Monarchy by Kristin Nesseth.

“The two started about the same time,” she said. “Business people were buying up old buildings and rehabbing them or taking them down and putting up new ones.

“Simultaneously, we were putting sculptures on the streets to give people a reason to come downtown. It helped things turn around in the city center because 30 or 40 years ago, everything moved out to the mall.

“Now downtown has become vibrant again and is full of activities and wonderful stores and restaurants,” she said.

Harp by Kristi Nesseth.

On one of the two visits I made to Eau Claire recently, my 20-year-old daughter and I walked around the downtown on a warm June evening. Restaurants and bars were humming, families were out getting ice cream, children were running through a squirting fountain, skateboarders were zipping over a pedestrian bridge spanning the Eau Claire River and there were signs everywhere of continuing redevelopment. I stayed in the hip Oxbow, which is owned in part by Justin Vernon; for one trip and the chic Lismore Hotel during the other.

Wild Thing by Heidi Hoy.

The anchor of downtown Eau Claire is the Pablo Center at the confluence of the Chippewa and Eau Claire rivers. It was a joint project of the city, the University of Wisconsin Eau Claire and the business community, Pangallo said. Facilities include a 1,200-seat theatre, three rehearsal rooms, visual arts galleries, labs for sound and lighting, set and exhibit design, recording arts, multimedia production, and costume design.

Salmon Runner by Heather Wall.

“It’s remarkable how the city embraced our public arts program,” she said.  “It’s really important to our tourism and economic development.

“But even more important, it’s now part of our community pride. It’s very unifying because it takes down the socio-economic barriers to viewing art.”

She said a survey done a number of years ago showed than more than 90 percent of children in Eau Claire would never visit a muse or gallery with their parents.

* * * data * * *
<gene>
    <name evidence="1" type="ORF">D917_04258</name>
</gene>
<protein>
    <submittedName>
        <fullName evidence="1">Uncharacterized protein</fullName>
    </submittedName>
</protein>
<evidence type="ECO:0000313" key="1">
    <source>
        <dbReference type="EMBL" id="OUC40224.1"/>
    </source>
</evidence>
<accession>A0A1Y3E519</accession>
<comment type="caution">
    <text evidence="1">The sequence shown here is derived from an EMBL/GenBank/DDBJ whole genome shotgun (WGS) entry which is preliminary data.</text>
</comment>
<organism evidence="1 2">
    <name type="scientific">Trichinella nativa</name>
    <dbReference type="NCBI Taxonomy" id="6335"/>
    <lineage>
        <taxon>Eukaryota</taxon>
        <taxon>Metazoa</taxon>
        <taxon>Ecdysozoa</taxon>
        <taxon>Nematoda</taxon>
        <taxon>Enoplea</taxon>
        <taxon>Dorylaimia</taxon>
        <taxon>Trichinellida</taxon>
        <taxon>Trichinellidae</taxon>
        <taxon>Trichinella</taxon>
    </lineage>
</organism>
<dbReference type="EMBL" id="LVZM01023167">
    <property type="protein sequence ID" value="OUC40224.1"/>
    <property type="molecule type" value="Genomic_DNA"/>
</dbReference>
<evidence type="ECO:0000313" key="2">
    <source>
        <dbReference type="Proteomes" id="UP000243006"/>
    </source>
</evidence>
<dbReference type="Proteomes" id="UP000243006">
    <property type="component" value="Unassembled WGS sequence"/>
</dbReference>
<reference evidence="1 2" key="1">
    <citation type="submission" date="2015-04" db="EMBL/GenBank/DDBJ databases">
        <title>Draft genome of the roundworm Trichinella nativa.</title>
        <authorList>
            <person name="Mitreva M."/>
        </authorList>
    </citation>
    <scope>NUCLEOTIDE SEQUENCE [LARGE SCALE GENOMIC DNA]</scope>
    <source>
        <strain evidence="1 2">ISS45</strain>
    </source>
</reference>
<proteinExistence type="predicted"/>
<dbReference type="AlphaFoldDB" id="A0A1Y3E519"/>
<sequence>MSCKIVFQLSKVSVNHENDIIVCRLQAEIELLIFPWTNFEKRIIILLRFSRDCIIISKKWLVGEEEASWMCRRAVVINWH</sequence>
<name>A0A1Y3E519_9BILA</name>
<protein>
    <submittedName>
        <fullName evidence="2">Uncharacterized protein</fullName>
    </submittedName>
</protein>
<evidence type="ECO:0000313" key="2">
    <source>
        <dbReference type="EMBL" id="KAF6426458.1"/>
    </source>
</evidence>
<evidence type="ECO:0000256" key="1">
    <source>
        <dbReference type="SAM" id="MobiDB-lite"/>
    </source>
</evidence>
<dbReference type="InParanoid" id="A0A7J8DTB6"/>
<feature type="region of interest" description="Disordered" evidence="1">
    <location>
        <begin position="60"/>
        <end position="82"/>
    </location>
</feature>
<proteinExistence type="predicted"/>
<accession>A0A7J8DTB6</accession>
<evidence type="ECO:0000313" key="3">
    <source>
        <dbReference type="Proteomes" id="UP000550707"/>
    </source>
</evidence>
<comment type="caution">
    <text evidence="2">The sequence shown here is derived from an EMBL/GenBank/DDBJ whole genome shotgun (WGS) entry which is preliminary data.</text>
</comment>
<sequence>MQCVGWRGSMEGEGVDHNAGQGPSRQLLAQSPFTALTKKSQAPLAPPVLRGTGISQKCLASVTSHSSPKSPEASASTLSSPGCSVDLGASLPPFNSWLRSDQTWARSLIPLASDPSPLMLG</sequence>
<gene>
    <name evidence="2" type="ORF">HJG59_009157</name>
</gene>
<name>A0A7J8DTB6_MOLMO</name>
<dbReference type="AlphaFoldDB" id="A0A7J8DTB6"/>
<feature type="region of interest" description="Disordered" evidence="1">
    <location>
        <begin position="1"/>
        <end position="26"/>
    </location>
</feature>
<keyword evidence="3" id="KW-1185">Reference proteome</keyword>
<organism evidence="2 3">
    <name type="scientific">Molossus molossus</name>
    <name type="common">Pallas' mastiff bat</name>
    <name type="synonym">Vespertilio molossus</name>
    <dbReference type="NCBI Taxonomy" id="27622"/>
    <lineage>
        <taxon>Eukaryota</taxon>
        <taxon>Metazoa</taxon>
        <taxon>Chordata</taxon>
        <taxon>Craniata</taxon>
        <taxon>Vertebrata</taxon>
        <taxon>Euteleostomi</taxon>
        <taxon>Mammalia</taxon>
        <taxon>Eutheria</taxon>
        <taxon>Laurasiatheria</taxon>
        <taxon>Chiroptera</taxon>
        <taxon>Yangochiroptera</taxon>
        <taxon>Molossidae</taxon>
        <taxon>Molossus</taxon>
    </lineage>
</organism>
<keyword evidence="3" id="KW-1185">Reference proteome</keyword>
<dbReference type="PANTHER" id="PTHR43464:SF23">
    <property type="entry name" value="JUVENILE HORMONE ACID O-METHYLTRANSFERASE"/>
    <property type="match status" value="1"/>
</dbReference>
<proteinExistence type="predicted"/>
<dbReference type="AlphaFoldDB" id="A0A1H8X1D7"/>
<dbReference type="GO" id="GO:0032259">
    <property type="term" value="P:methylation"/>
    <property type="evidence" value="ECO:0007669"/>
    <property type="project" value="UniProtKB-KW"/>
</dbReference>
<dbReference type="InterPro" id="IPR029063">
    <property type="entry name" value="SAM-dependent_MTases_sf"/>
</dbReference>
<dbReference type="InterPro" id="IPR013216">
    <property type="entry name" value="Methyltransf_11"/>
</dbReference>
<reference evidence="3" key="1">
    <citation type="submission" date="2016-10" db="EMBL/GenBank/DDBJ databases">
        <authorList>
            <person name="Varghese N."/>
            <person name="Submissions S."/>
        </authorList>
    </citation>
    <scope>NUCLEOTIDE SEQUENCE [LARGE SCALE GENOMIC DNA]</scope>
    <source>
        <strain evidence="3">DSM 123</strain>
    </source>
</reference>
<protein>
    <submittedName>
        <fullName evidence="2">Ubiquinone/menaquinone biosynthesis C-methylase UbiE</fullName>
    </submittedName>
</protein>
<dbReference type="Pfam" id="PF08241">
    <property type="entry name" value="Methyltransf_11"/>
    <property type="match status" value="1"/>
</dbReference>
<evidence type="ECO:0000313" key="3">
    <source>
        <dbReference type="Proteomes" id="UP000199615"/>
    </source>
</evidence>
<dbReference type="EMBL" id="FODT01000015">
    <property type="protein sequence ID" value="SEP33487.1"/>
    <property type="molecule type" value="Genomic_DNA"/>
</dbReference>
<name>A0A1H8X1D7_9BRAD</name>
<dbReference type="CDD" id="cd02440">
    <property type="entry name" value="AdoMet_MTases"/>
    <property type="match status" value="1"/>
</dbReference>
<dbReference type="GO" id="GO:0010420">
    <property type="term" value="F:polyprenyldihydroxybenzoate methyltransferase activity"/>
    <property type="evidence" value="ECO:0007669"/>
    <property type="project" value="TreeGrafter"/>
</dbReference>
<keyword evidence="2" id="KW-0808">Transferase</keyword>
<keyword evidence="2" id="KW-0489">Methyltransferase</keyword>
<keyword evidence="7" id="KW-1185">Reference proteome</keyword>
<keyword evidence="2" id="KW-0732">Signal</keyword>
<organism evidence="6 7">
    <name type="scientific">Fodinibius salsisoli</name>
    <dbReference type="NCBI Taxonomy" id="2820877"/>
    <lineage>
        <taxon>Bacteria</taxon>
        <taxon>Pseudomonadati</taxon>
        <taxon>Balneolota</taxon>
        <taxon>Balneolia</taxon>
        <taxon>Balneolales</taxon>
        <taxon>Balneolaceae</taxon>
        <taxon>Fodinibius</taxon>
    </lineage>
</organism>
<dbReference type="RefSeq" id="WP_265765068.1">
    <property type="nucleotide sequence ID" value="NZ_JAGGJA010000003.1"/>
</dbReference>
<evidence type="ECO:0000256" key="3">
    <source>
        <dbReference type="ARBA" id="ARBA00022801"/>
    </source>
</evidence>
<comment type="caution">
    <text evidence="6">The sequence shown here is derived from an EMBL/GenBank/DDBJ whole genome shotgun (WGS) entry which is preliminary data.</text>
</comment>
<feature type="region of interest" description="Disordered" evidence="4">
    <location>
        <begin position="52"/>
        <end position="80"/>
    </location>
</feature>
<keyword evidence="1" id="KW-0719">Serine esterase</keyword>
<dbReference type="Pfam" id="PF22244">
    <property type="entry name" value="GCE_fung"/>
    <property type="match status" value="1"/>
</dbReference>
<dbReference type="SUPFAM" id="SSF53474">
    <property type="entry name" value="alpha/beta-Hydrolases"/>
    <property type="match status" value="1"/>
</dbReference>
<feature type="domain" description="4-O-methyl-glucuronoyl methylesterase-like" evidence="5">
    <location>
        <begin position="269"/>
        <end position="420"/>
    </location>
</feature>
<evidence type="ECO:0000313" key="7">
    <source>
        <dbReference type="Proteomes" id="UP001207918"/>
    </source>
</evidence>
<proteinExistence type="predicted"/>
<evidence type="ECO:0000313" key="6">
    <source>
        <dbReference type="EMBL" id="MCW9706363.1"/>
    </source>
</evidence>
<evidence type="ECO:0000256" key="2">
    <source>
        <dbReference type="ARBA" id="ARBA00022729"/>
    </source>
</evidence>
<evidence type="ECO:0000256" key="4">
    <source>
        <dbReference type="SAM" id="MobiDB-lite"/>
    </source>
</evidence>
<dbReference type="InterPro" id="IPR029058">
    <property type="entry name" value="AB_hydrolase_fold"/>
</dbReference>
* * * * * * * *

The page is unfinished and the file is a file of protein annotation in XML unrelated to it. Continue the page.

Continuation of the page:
Easy Rider by Vic Rouleau. Made of found materials.

“Our free public sculptures may be the only exposure that many children get to art, so this is a vital part of our cultural scene.  We strive hard to have a mix of media, subject matter so something for everyone.”

Pangallo said Eau Claire’s many sculptures are meant to appeal to a wide range of people.

“It doesn’t necessarily have to be interpreted and studied, though it can,” she said.  “It is more entertainment and we’re happy with that.”


Brian E. Clark

Brian E. Clark is a Madison, Wisconsin-based writer and photographer who contributes to the Chicago Tribune and LA Times on a regular basis. He also writes a weekly travel column for the Milwaukee Journal-Sentinel.  A native of Iowa, Clark is a University of Colorado, Boulder, graduate who focuses on adventure travel. He’s a veteran whitewater kayaker and skier who has lived in Norway, Sweden, Brazil and Bolivia. He worked for newspapers in Washington State and California for 25 years, including the San Diego Union-Tribune, before returning to the Midwest. He manages to head back West several times a year when he’s not off in other corners of the globe. Or poking around Wisconsin.